College fraternities within the African-American community have long been regarded as sources of support, friendship and business networking. Now that source of influence is going global. Several days ago the world's oldest intercollegiate fraternity founded by African American men, Alpha Phi Alpha, established its first chapter in South Africa by chartering the Rho Phi Lambda Chapter in Johannesburg.
Held during the Kenneth Harlan Simmons Memorial Charity Dinner, the event included members of the fraternity's board of directors, dignitaries and more than 200 others amidst much ceremony. "This is just the first of many steps Alpha is taking, now and in the near future, to keep the organization growing across the world," explained Alpha General President Herman "Skip" Mason, Jr. who also presided over the ceremony.
"We are excited about establishing the first chapter of Alpha Phi Alpha on the African continent in the 21st century," said Michael Sudarkasa, chapter president and a Harvard University-trained lawyer initiated at the University of Michigan. "In South Africa, we see a number of areas that we can contribute to the community and will work to support initiatives in the fields of education, economic development, health and housing as our organization is already active in these areas in the U.S.," said Sudarkasa. In fact, the new chapter has already provided contributions to two charities in the region: the African Leadership Academy, which hosted the program and the Teboho Trust, a nonprofit organization that provides African children with educational and life skills support.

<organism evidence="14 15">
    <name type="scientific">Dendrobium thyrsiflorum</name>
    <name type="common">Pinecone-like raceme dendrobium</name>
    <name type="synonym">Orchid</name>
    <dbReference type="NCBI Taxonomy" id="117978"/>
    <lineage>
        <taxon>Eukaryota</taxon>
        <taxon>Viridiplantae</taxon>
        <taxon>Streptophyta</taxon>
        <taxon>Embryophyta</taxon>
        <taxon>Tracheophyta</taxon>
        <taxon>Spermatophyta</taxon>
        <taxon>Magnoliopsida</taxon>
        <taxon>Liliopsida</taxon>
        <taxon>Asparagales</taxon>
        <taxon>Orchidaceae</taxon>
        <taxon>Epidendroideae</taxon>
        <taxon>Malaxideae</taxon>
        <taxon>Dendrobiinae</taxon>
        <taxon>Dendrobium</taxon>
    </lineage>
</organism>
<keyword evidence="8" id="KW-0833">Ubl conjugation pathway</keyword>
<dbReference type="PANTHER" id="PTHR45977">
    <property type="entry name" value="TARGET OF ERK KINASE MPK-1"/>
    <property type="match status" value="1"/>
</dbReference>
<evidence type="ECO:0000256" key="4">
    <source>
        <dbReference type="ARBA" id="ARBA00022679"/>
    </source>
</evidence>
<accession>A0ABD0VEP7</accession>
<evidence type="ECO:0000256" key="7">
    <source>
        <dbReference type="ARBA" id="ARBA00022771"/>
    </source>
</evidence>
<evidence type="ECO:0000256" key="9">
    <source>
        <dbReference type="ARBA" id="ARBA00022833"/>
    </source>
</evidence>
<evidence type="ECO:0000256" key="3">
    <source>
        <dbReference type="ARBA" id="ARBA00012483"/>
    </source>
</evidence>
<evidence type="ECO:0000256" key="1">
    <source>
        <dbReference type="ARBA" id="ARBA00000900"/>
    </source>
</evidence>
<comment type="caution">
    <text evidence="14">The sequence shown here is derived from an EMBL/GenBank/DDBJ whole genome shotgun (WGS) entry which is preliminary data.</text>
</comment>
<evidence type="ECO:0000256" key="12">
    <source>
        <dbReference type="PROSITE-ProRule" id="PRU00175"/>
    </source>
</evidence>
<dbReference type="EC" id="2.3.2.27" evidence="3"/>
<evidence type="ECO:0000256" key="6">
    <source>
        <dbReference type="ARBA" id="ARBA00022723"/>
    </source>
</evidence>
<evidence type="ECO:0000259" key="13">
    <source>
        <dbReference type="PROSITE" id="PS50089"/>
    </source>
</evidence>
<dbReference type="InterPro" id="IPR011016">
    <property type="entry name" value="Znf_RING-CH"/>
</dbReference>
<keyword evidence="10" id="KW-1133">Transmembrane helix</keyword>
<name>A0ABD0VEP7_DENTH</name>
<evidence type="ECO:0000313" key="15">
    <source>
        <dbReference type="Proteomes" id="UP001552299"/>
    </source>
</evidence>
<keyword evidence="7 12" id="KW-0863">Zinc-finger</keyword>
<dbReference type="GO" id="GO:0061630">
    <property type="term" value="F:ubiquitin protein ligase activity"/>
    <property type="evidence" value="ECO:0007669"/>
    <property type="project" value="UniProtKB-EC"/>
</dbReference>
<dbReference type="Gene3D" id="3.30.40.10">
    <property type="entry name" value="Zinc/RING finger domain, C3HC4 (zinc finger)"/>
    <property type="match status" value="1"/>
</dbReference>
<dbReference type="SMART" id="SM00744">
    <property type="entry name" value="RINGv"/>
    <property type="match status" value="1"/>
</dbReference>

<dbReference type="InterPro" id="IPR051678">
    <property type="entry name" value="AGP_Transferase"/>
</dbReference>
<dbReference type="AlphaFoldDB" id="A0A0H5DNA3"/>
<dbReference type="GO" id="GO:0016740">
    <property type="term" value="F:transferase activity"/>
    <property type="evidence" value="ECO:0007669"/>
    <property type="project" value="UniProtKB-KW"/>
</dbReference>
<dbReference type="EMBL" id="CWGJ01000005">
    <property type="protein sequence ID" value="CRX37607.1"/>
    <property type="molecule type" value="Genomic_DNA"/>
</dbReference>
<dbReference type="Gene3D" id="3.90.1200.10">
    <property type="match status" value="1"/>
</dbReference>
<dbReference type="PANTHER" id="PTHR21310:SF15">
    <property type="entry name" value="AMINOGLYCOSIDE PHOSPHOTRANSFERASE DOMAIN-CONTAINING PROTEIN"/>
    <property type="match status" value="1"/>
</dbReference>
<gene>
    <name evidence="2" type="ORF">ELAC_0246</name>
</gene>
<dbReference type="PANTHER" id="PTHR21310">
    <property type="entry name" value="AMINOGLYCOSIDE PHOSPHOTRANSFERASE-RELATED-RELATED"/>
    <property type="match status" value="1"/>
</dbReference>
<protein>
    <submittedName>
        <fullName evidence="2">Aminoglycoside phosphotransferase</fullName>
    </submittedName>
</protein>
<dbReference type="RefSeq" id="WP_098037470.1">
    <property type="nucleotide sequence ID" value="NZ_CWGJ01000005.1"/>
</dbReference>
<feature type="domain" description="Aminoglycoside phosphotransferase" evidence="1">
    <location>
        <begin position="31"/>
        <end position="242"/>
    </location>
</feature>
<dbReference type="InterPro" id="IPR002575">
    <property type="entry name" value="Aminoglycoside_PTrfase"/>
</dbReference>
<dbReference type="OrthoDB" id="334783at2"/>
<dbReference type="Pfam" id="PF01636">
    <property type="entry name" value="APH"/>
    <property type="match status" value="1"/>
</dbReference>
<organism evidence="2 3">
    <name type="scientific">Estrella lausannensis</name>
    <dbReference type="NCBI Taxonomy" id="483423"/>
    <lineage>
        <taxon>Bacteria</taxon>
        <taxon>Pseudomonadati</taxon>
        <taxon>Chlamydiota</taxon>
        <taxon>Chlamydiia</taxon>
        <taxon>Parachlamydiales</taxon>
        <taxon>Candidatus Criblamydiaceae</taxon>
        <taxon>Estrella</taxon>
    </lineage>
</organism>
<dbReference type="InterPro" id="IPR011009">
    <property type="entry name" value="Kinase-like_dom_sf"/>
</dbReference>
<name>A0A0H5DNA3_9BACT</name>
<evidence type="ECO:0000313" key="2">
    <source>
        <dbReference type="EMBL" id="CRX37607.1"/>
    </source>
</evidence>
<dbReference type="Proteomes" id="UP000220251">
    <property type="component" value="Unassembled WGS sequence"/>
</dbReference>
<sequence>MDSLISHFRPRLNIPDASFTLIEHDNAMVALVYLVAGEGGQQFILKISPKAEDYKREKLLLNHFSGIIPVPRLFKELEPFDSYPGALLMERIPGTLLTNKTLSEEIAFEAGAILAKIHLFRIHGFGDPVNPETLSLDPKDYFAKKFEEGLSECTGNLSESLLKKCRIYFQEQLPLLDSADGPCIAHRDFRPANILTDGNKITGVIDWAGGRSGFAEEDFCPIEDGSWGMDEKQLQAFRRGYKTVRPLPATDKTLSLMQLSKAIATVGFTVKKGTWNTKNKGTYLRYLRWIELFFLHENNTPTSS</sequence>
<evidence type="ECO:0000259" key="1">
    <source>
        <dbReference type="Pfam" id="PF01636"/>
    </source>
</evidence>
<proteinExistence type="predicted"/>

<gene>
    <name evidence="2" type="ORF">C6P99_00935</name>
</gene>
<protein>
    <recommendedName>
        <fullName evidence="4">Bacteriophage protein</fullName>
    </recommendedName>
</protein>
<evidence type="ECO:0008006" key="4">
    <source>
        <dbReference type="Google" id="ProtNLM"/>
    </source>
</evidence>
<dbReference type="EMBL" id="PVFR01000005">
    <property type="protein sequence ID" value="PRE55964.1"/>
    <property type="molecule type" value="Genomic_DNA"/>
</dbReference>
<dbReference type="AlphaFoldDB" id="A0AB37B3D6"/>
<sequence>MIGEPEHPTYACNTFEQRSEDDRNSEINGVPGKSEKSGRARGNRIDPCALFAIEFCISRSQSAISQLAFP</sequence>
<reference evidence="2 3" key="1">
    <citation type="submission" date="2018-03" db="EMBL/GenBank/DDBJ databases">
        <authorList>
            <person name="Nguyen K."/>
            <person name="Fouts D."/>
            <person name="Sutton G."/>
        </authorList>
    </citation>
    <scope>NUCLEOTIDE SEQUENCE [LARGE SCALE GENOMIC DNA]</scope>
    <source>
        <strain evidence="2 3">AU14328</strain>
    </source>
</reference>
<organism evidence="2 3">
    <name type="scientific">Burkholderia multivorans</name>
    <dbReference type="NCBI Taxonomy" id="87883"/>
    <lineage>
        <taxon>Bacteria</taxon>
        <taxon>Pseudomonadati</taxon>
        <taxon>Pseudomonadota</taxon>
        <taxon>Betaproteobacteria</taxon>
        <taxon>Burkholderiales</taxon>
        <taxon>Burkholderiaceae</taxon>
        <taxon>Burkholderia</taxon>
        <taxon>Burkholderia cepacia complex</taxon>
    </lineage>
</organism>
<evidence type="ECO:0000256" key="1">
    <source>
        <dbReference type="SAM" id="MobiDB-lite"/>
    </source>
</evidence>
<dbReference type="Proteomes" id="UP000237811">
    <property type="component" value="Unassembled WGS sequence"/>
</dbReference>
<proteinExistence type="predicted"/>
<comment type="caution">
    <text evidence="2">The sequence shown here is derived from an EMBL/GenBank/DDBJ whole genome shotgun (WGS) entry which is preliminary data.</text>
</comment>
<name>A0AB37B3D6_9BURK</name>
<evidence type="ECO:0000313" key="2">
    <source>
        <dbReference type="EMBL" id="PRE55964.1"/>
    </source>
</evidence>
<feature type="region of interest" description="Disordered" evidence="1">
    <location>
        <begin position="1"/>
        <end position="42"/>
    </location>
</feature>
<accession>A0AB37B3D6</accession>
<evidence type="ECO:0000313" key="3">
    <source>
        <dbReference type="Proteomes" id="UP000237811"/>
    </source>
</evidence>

According to Monique Myles Carswell, president/chief strategy officer of Myles Ahead Consulting and marketing consultant with expertise in South Africa, this move should be a very significant event in the region on an even larger scale. She explains, "When I [was] in Durban, they had both larger-than-life perceptions and stereotypical misconceptions about Black Americans due to a lack of personal contact and quality interactions with us. I also observed that the majority of the prevailing social class had vested little interest in uplifting the oppressed. They'd rather turn a blind eye to the issues. Alpha Phi Alpha will surely pick up the slack in that area, as their motto leans to." Carswell continues, "By inviting native South Africans to become a part of such a rich fraternal structure, this will have a positive impact on the way Americans view Africans and vice versa. To have a tie that binds both peoples through over a century of history and tradition will give us a deeper understanding and appreciation of one another that will carry over well into future generations."
The new Johannesburg chapter's 13 charter members initially includes men who relocated from America to South Africa, however, the fraternity aims to expand by inviting native South Africans to join the fraternity through the Rho Phi Lambda chapter. Founded in 1906, the fraternity has been at the forefront of the African-American community's fight for civil rights through Alpha men such as Martin Luther King Jr., Adam Clayton Powell, Thurgood Marshall, Paul Robeson, Andrew Young, Edward Brooke and Cornel West. Currently, the organization has more than 600 college and alumni chapters.
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